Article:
Lately, there has been expressions of anguish about the sky-high prices being achieved for residential property and the woes for younger Australians who cannot see how they will ever be able to join the ranks of home owners without funding from the Bank of Mum and Dad. BOMAD is now reported to be the ninth largest mortgage lender.
Recently, a review of the predictions of 38 economists and leading experts reported that the consensus view is that prices in Sydney and across Australia will rise by more than 8% in 2022. After a rise of 24% in Sydney this year, how can this be? Surely, we must be due for a crash, or at least a flat year. Well, I agree with the experts and here’s why.
The Reserve Bank hasn’t touched its only lever – interest rates. Consistent RBA commentary indicates that it is welded in place until at least 2023. They are clearly concerned and would prefer that some heat was released from the real estate market. However, it’s not their role. Their job is to manage the entire economy, important things such as inflation, employment, debt etc.
In October, one relatively minor adjustment was the mortgage serviceability test. It’s been tightened by the lending regulator APRA, so banks are now required to assess an applicants’ capacity to withstand a 3 percentage points increase of the interest rate (up from 2.5). There seems no willingness to look at tightening other measures such as the Loan-to-Valuation (LTV) ratio and the Debt-to-Income ratio (DTI), although APRA did emphasise their cautionary concerns to the Banks.
So, if there is any mechanism that is to be used to moderate prices, it has to come from the multiple choices that are available to the Federal Government.
- Negative gearing (requiring losses be offset against future profits, rather than current income)
- Capital Gains Tax (the current generous 50% discount could be adjusted or alternatively removed and indexed against inflation (CPI), as it was back in 1999).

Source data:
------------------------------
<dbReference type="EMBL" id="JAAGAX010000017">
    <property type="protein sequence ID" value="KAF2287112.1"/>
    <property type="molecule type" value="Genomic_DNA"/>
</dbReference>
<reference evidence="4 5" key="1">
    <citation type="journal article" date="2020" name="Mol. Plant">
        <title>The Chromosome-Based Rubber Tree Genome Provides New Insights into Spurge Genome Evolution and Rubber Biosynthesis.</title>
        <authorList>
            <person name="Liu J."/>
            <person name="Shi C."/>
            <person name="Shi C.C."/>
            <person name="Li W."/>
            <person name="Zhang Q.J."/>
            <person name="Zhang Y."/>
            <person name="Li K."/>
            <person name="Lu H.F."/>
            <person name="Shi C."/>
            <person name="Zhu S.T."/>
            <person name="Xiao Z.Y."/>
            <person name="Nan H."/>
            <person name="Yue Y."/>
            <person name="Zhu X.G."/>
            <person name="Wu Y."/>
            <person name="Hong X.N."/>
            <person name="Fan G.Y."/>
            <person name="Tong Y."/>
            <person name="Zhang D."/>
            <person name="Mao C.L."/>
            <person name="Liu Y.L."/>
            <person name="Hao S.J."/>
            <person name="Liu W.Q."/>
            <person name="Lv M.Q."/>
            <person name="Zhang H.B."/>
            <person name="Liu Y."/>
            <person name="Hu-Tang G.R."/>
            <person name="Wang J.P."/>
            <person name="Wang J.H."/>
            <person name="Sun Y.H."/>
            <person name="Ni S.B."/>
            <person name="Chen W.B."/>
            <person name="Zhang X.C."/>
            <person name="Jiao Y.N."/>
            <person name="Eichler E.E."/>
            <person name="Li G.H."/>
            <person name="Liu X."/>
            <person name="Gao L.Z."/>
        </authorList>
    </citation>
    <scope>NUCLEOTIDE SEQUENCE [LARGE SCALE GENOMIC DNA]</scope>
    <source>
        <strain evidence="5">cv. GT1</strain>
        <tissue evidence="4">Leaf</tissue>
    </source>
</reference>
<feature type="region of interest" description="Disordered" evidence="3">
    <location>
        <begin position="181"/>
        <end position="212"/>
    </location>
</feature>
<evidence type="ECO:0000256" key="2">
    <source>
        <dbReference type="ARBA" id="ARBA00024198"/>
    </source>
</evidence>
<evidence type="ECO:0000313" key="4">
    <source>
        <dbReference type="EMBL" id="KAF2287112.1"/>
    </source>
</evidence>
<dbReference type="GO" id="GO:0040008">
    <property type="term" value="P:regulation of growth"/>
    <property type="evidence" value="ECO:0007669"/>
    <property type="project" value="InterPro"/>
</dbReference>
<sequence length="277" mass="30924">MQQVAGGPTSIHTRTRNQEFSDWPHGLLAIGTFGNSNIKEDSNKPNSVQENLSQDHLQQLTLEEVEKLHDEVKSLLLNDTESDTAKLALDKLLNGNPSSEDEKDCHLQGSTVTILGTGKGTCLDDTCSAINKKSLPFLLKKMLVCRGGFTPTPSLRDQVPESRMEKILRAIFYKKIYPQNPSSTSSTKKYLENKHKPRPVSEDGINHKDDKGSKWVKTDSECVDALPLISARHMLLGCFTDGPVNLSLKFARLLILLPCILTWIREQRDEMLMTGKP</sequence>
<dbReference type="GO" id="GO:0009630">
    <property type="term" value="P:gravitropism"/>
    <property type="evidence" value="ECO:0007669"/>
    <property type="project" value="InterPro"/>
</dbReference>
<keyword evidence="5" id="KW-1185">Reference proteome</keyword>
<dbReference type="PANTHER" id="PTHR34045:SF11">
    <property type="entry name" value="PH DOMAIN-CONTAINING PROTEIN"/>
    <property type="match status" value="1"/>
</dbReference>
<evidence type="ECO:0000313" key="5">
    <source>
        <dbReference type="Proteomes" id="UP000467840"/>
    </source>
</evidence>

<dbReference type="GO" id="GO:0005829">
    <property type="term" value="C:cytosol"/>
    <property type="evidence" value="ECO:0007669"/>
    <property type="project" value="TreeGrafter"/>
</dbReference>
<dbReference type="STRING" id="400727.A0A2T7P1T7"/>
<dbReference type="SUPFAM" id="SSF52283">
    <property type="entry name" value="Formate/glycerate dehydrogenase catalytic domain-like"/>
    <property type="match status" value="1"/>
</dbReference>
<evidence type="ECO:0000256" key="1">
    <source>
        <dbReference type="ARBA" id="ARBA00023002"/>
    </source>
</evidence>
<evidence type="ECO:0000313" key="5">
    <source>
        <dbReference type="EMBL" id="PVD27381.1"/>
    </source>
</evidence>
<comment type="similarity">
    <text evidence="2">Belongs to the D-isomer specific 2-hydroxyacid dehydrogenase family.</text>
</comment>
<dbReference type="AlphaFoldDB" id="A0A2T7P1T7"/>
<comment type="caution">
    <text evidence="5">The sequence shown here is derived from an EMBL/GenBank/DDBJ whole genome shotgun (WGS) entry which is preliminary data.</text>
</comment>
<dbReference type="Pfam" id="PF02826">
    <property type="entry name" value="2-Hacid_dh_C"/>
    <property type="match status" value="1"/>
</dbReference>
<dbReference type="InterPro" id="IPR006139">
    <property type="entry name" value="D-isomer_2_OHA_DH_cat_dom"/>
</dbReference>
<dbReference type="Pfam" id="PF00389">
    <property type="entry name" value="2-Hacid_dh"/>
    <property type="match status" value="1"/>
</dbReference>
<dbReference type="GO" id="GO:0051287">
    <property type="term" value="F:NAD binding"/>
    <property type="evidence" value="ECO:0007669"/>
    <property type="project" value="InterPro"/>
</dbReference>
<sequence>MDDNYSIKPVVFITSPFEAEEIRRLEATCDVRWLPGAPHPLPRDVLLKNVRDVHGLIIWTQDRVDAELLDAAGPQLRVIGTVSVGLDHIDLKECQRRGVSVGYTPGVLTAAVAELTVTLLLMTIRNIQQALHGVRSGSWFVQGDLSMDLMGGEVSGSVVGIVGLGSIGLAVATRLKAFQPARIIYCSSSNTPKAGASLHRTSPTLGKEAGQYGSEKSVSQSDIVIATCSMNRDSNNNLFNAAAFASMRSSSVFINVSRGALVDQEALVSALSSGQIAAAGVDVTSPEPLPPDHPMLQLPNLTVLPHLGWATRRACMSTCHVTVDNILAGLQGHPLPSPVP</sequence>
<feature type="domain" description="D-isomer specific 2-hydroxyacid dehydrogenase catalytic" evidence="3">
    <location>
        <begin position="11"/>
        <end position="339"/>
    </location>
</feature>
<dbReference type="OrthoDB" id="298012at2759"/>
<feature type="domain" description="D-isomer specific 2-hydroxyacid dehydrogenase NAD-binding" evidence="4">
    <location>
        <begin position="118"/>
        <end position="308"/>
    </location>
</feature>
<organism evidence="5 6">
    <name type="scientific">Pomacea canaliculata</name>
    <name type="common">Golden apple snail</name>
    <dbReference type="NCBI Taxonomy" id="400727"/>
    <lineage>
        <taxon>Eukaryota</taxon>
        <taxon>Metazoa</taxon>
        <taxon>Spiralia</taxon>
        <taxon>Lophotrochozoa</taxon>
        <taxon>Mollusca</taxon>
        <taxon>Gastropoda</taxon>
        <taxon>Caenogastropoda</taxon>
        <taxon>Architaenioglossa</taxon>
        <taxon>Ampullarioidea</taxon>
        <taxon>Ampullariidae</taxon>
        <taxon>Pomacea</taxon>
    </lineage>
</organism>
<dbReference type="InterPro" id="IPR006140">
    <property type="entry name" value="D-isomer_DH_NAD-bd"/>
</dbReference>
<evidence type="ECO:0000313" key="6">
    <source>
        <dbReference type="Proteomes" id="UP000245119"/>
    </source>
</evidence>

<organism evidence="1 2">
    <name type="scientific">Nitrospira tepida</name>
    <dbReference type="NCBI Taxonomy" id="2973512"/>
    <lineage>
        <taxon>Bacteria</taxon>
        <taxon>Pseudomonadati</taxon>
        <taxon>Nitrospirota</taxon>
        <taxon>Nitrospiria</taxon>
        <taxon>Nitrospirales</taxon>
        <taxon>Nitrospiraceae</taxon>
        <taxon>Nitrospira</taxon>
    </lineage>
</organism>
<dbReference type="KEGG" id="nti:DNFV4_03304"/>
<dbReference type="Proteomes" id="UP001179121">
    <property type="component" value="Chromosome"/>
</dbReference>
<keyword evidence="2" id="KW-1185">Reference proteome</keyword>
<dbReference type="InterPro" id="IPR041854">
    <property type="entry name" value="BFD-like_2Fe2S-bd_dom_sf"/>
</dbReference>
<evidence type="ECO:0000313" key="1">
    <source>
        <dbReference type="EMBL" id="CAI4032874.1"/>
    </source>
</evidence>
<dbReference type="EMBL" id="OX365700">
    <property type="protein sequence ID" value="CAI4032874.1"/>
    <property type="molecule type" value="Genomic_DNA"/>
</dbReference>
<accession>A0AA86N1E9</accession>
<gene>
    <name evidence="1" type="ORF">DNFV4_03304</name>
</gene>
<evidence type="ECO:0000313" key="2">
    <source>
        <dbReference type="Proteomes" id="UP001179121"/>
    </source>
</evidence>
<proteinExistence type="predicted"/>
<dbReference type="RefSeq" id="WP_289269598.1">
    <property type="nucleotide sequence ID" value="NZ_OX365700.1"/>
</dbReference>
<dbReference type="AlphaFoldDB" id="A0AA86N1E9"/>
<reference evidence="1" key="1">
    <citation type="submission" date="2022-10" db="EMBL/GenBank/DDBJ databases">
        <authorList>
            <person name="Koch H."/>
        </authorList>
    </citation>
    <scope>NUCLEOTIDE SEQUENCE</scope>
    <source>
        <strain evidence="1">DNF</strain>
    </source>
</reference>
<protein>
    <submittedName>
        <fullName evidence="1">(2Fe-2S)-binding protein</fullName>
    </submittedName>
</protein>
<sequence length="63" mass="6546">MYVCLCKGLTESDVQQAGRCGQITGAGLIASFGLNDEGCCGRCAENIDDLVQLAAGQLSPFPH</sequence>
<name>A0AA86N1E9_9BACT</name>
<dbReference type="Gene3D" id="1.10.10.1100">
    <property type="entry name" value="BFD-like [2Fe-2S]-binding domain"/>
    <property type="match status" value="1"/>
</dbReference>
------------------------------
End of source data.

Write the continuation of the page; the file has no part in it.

- Depreciation (although its generosity was reduced several years ago, any residential investor would be mad to not have a depreciation schedule today)
- Capital Gains Tax on the primary place of residence
- Supporting the State Governments to replace their Property Transfer Duty (Stamp Duty) with a Land Tax or Property Value Tax on all real property. Though, watch this space on Stamp Duty in NSW where a ‘too little – too late’ strategy will probably deliver a half-baked solution (compared to the one in the ACT) in the next few years.
Of course, these possibilities are locked in a darkened room somewhere and none of them will see the light of day before the next election and probably the one following in 2025. There may never be an appetite for fundamental change. There will always be more property owners than First Home Buyers and everybody remembers what happened to the Labour Opposition in 2019 when they proposed changes to Capital Gains, Negative Gearing, Dividend Imputation and Franking Credits. The Baby Boomers and Gen X didn’t respond well to the idea of taxing Capital & Wealth more and Salaries & Income less.
As with the definition of insanity, why would we expect a different result if we keep doing the same thing? All the settings have favoured real estate as the popular investment choice for the Australian people, so prices have risen and will continue to do so. The huge demand has been encouraged by this, but recently strongly facilitated by a confluence of factors. Number one is the historically unprecedented low interest rates. Added to this is FOMO, some irrational exuberance, lack of other investment choices, hungry banks and an increased appreciation for the family home due to COVID lockdowns.
Many parents are anxious for their children and fear that for their prospects for ever owning their own home, except via BOMAD or an eventual inheritance. The Federal Government looks on, seemingly helpless, and responds with the age-old – SUPPLY! It’s very convenient, as this effectively shifts the blame to State Governments and Local Councils.
“If only there was more residential property, then supply and demand would fix property affordability.” Except lately, it isn’t true. The population actually declined through this latest meteoric rise plus, as new building developments completed, supply increased as well. Supply and demand principals certainly drive rental values and rents have been falling across the major cities (while rising in many regional areas). The Reserve Bank recently pointed out that Supply is not responsible for the current boom in house prices.
When interest rates rise, as they must, there will be the trigger for prices to moderate and perhaps decline in 2023 or 2024. In the meantime, the evidence says they will rise.
The RBA made an excellent submission to the Inquiry into Housing Affordability and Supply in Australia in September that you may find interesting. They begin with a nod to Maslow’s Hierarchy of Needs with the sentence “Shelter is a fundamental need”. Wise words.